Thor Takes The Wing to Court for $270K in Missed Rent


Thor Equities has taken women’s coworking operation The Wing to court after it claims the company missed nearly $270,000 in rent for its location at 25 West 39th Street, court records show.

Joseph Sitt’s Thor filed a lawsuit in Manhattan Supreme Court on Wednesday accusing The Wing of not paying rent, electricity and real estate taxes for its nearly 12,000-square-foot space since April, during the coronavirus pandemic that forced the company to temporarily shutter its locations, according to the suit.

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The landlord also hit The Wing with $10,370.28 in late fees for the missed payment, court documents show.

Spokespeople for Thor and The Wing did not respond to requests for comment.

The Wing signed a 10-year lease for 12,252 square feet on the 11th floor of Thor’s 16-story office building between Fifth Avenue and Avenues of the Americas last year for its fourth location, as Commercial Observer previously reported. Asking rent was $65 per square foot.

However, The Wing — which has pulled in more than $100 million since its inception in 2016 — has been reeling since the coronavirus pandemic forced most workers to ditch offices and stay home.

In April, The Wing laid off the majority of its hourly workers and half of its corporate workforce because of the pandemic and let go of another 56 workers this month, as CO previously reported.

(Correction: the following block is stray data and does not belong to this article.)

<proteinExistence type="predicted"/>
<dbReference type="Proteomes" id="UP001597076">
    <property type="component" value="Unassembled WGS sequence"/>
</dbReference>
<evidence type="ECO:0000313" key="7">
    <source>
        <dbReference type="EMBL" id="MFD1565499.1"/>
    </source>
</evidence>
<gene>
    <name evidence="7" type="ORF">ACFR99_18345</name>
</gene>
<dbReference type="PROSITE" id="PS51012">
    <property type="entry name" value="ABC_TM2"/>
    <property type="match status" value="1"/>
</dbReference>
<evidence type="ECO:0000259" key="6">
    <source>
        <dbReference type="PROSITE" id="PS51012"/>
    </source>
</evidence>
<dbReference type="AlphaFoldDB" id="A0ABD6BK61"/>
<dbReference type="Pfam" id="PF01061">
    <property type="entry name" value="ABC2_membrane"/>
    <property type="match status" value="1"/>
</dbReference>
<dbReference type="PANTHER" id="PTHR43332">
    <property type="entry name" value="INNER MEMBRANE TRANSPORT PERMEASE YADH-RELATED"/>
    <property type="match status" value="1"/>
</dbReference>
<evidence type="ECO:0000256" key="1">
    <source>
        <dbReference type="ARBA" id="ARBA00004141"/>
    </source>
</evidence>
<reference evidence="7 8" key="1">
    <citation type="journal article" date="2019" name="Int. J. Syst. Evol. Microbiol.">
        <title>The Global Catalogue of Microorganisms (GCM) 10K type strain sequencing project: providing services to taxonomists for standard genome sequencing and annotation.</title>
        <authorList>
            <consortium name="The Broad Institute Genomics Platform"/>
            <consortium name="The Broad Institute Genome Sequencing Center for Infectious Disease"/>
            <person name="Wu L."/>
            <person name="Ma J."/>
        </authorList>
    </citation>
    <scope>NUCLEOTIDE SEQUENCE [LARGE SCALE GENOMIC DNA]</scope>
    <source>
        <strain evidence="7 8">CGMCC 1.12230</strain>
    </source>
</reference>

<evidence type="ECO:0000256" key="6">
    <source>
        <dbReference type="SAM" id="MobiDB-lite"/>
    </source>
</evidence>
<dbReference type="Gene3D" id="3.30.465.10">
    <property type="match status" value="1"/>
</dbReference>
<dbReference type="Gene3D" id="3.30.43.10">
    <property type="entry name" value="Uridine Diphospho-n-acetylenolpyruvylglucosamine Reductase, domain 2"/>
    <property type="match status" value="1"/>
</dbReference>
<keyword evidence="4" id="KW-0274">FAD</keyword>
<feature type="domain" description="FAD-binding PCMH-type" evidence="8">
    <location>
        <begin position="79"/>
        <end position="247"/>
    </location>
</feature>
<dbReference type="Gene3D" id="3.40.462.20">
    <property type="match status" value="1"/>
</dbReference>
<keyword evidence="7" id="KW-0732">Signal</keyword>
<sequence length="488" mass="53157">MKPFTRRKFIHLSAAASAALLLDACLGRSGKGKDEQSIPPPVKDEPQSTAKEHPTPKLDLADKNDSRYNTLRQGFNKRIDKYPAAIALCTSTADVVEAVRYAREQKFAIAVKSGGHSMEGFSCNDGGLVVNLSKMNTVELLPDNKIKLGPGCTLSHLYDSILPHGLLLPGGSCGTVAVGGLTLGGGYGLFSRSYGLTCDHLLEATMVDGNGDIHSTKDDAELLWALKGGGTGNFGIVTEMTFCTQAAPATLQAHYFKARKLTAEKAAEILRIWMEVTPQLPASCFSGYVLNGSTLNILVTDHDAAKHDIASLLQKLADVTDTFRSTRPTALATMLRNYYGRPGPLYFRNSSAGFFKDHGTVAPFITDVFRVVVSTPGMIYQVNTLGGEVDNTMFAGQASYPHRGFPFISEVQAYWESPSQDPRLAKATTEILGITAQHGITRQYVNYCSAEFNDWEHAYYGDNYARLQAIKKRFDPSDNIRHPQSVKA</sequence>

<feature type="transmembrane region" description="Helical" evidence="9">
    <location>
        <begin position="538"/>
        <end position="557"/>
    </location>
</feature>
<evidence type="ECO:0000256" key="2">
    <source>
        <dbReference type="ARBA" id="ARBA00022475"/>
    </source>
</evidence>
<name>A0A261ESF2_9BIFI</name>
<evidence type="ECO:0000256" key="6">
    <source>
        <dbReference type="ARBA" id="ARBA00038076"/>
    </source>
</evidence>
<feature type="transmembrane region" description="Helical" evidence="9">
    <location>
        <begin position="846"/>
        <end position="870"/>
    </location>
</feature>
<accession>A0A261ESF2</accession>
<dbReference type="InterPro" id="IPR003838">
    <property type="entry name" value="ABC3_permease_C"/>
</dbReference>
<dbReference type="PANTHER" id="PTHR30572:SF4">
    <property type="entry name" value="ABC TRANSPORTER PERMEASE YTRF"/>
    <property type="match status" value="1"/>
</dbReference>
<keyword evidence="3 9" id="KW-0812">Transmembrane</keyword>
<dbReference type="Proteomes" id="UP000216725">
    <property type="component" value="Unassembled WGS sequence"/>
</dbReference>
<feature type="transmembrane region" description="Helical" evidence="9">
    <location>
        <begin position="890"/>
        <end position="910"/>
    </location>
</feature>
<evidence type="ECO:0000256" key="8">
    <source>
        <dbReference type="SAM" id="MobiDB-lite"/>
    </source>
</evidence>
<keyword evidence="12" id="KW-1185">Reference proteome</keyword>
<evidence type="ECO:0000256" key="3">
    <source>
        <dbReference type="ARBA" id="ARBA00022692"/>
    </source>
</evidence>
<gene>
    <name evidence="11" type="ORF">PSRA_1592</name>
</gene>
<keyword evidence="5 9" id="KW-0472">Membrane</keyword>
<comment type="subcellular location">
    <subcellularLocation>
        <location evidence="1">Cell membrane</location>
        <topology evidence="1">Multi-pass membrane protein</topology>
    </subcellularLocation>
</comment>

The company also came under fire over the conditions of its staff at its locations — with some complaining of low pay, long hours and poor treatment — and mistreatment of people of color, the New York Times reported.

In June, co-founder Audrey Gelman resigned as CEO and was replaced by an “Office of the CEO” that includes co-founder Lauren Kassan, Senior Vice President of Marketing and Communications Celestine Maddy and Senior Vice President of Operations Ashley Peterson.

Despite Gelman stepping down from her post, some members have still demanded more change from the company over its mistreatment of black staffers and members. 

A group of 41 former and current members sent a letter last week calling for Gelman to leave the board of directors, for Kassan to resign as CEO, and for a complete change in The Wing’s company culture, Fortune reported.

The Wing’s suit is the latest in a string that landlords have filed against commercial and retail tenants for not paying rent during the pandemic.

Last month, the owner of a NoMad building sued flexible workspace provider Knotel for skipping $169,040 in rent at 25 West 26th Street.